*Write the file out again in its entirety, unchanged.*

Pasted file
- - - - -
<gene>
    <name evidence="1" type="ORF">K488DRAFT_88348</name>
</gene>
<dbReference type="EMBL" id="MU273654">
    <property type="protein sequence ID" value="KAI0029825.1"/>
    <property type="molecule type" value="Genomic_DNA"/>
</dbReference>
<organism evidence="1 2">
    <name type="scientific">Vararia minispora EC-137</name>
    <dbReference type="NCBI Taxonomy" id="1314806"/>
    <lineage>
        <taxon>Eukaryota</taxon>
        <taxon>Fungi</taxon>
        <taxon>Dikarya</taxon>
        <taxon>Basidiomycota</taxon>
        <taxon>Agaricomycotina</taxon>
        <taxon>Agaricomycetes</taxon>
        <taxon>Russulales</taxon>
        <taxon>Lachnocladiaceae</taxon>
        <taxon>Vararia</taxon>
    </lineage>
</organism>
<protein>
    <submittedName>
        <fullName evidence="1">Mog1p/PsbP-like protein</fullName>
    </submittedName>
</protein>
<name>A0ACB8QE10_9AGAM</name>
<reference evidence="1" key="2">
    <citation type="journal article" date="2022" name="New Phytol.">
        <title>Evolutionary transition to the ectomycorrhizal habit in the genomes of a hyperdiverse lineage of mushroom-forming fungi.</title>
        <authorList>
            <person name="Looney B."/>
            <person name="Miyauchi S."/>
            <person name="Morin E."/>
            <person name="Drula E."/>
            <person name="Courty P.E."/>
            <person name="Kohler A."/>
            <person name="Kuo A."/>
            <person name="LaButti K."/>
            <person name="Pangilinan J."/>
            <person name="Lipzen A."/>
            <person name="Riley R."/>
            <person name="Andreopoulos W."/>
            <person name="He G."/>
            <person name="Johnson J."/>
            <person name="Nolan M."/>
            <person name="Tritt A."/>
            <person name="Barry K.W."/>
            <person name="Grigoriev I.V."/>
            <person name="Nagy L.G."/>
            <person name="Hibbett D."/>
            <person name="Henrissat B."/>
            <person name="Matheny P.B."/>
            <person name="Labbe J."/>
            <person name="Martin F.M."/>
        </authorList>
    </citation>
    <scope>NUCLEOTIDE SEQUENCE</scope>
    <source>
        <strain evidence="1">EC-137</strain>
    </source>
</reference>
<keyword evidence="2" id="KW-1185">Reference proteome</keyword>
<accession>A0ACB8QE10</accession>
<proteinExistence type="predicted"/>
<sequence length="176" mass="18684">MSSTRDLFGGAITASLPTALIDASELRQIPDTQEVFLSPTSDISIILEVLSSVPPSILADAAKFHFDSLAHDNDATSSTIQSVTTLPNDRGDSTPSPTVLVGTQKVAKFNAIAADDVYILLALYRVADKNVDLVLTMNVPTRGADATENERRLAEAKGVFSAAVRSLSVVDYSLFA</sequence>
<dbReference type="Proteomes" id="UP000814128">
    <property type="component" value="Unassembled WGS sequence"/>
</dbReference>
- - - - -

<gene>
    <name evidence="1" type="ORF">K488DRAFT_88348</name>
</gene>
<dbReference type="EMBL" id="MU273654">
    <property type="protein sequence ID" value="KAI0029825.1"/>
    <property type="molecule type" value="Genomic_DNA"/>
</dbReference>
<organism evidence="1 2">
    <name type="scientific">Vararia minispora EC-137</name>
    <dbReference type="NCBI Taxonomy" id="1314806"/>
    <lineage>
        <taxon>Eukaryota</taxon>
        <taxon>Fungi</taxon>
        <taxon>Dikarya</taxon>
        <taxon>Basidiomycota</taxon>
        <taxon>Agaricomycotina</taxon>
        <taxon>Agaricomycetes</taxon>
        <taxon>Russulales</taxon>
        <taxon>Lachnocladiaceae</taxon>
        <taxon>Vararia</taxon>
    </lineage>
</organism>
<protein>
    <submittedName>
        <fullName evidence="1">Mog1p/PsbP-like protein</fullName>
    </submittedName>
</protein>
<name>A0ACB8QE10_9AGAM</name>
<reference evidence="1" key="2">
    <citation type="journal article" date="2022" name="New Phytol.">
        <title>Evolutionary transition to the ectomycorrhizal habit in the genomes of a hyperdiverse lineage of mushroom-forming fungi.</title>
        <authorList>
            <person name="Looney B."/>
            <person name="Miyauchi S."/>
            <person name="Morin E."/>
            <person name="Drula E."/>
            <person name="Courty P.E."/>
            <person name="Kohler A."/>
            <person name="Kuo A."/>
            <person name="LaButti K."/>
            <person name="Pangilinan J."/>
            <person name="Lipzen A."/>
            <person name="Riley R."/>
            <person name="Andreopoulos W."/>
            <person name="He G."/>
            <person name="Johnson J."/>
            <person name="Nolan M."/>
            <person name="Tritt A."/>
            <person name="Barry K.W."/>
            <person name="Grigoriev I.V."/>
            <person name="Nagy L.G."/>
            <person name="Hibbett D."/>
            <person name="Henrissat B."/>
            <person name="Matheny P.B."/>
            <person name="Labbe J."/>
            <person name="Martin F.M."/>
        </authorList>
    </citation>
    <scope>NUCLEOTIDE SEQUENCE</scope>
    <source>
        <strain evidence="1">EC-137</strain>
    </source>
</reference>
<keyword evidence="2" id="KW-1185">Reference proteome</keyword>
<accession>A0ACB8QE10</accession>
<proteinExistence type="predicted"/>
<sequence length="176" mass="18684">MSSTRDLFGGAITASLPTALIDASELRQIPDTQEVFLSPTSDISIILEVLSSVPPSILADAAKFHFDSLAHDNDATSSTIQSVTTLPNDRGDSTPSPTVLVGTQKVAKFNAIAADDVYILLALYRVADKNVDLVLTMNVPTRGADATENERRLAEAKGVFSAAVRSLSVVDYSLFA</sequence>
<dbReference type="Proteomes" id="UP000814128">
    <property type="component" value="Unassembled WGS sequence"/>
</dbReference>